Falls just slightly below Kohne because of district assembly results for now, but might ultimately be the better Primary candidate.





(R) Doug Lamborn* (60%)↑
Lamborn’s on-again, off-again relationship with Primary ballot ends with his name on the ballot once more. Incumbency makes him the favorite.

(R) Owen Hill* (20%)↓
Was the likely nominee with Lamborn off the ballot, but not anymore.

(R) Darryl Glenn* (20%)↑
Glenn needed Lamborn on the ballot; odds of winning a three-way race much better than a  head-to-head with Hill.

(D) Stephany Rose Spaulding* (5%)
This just isn’t winnable for Democrats.

(R) Bill Rhea* (5%)
Fourth Republican on Primary ballot won’t win, but can he draw off significant number of votes from someone else?

(R) Tyler Stevens* (5%)
Stevens and Rhea will likely compete for fourth place in GOP Primary.



(R) Mike Coffman* (55%)↓
Nobody changes his stripes as often as Coffman. Of course, nobody keeps running into problems as often as Coffman, either.

(D) Jason Crow* (45%)↑
Momentum has found a home in Crow’s campaign.

(D) Levi Tillemann* (10%)
Made the ballot via CD-6 assembly. The end is near.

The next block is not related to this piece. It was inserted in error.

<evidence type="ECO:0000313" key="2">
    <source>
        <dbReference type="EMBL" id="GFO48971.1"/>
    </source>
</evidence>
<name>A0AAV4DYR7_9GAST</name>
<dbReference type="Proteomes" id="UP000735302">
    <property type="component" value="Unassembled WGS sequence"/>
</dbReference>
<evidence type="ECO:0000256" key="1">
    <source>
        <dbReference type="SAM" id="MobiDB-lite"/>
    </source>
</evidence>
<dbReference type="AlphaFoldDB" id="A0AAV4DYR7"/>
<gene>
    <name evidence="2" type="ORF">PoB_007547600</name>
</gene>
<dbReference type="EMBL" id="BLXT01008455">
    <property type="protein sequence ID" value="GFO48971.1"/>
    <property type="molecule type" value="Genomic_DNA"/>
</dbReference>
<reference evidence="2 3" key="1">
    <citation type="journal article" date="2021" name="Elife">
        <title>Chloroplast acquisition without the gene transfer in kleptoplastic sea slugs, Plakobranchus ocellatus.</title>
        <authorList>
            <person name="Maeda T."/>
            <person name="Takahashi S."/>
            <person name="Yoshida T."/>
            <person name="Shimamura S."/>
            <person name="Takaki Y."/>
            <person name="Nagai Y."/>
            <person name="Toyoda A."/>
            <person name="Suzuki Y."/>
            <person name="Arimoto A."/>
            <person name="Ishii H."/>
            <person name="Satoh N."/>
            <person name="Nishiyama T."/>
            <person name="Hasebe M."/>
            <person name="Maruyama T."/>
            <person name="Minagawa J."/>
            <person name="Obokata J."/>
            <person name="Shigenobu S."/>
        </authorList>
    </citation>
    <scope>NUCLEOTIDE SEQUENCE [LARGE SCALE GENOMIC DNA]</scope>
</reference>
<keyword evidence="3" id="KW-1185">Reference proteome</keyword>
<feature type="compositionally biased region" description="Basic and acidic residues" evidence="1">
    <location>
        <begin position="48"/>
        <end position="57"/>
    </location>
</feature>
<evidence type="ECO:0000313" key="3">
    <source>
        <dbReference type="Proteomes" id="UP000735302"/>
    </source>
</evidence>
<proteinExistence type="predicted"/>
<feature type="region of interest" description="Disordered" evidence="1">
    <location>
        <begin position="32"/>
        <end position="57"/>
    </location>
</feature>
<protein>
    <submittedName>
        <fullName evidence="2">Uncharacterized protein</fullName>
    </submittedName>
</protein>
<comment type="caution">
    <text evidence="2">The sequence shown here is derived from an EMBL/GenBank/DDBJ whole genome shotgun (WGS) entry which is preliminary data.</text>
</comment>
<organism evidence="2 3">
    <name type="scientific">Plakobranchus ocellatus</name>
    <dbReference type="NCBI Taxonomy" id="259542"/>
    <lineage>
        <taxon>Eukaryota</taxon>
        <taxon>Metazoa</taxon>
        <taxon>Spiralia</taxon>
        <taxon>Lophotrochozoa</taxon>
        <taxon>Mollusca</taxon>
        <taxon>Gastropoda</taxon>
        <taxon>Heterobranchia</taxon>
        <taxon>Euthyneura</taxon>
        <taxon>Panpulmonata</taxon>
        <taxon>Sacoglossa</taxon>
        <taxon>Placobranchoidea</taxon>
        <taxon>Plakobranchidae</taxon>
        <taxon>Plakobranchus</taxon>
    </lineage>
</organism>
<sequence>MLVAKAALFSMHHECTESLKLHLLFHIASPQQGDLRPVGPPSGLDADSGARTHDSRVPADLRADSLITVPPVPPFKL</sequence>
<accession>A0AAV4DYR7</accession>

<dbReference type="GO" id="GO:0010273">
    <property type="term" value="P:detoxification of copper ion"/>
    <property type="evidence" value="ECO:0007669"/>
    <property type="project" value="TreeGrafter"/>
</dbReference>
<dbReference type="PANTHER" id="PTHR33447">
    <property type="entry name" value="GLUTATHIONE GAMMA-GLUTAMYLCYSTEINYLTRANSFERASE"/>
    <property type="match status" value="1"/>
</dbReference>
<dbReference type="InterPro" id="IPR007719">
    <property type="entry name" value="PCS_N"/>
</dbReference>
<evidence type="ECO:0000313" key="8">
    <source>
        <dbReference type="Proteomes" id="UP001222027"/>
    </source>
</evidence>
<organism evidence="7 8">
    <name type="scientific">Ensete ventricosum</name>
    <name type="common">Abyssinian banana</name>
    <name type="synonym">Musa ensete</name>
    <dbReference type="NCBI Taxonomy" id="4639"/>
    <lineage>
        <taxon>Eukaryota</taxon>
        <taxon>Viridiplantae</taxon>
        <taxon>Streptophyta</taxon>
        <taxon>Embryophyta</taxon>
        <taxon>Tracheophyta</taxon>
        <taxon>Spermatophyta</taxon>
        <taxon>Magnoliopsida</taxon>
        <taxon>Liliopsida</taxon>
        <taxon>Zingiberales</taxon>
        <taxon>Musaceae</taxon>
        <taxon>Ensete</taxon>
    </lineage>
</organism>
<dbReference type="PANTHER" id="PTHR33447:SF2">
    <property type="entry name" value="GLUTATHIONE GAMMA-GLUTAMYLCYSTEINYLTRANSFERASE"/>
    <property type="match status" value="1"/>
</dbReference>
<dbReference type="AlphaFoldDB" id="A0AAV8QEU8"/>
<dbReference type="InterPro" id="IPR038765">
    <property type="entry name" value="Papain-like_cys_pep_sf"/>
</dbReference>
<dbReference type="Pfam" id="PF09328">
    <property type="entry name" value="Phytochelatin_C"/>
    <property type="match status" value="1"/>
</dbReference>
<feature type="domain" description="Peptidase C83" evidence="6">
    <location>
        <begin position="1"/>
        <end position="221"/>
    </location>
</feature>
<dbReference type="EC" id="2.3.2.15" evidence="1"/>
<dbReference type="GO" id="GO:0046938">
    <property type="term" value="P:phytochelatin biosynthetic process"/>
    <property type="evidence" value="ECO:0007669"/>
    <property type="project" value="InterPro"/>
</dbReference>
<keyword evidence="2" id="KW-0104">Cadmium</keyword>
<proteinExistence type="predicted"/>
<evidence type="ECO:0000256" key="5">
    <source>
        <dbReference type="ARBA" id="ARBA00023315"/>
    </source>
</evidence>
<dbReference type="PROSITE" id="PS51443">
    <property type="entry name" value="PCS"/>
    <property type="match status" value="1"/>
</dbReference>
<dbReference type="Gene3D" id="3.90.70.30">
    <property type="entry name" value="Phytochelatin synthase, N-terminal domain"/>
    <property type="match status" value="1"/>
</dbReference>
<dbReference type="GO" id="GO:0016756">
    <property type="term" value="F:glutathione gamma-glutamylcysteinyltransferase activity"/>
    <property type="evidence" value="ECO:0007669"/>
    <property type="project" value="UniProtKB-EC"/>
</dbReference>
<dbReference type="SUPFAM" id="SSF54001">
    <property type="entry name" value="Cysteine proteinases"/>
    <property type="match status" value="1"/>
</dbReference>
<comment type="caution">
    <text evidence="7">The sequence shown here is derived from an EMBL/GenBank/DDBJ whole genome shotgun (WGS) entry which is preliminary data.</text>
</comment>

(D) David Aarestad* (OFF)
Dropped out in March and endorsed Crow.

(R) Roger Edwards* (OFF)
Failed to make Primary ballot.



(D) Ed Perlmutter* (90%)
Should mark eighth consecutive cycle with double-digit margin of victory.

(R) Mark Barrington* (2%)
At least Barrington understands that he has absolutely no chance here.



Colorado Republicans threw everything they had into keeping their majority in 2016…and just barely held onto that one-seat advantage. Good news for GOP: They don’t have many tough seats to defend this time around.

A Democratic wave year in 2018 will make re-taking the majority much easier, though the field of competitive races is down to a mere handful across the state.



In a tough 2016 for Democrats, they still picked up 3 more seats. Imagine what they’ll do in a wave year with a candidate in every single House seat (Republicans, by contrast, only found candidates in about half of 2018 races).

Republicans couldn’t make headway in 2014 or 2016, and they won’t run anything close to a full slate in 2018. Victory for GOP in ‘18 would be only losing a couple of races.



The “Big Line” and its contents are the exclusive creation of Colorado Pols and will be updated as conditions change prior to the 2018 General Election. It is an accurate, if unscientific, look at the races from insider perspectives from both parties. It does NOT reflect who we might like to see win, but reflects who has the best chance to win a General Election based on inside information and our analysis of that information.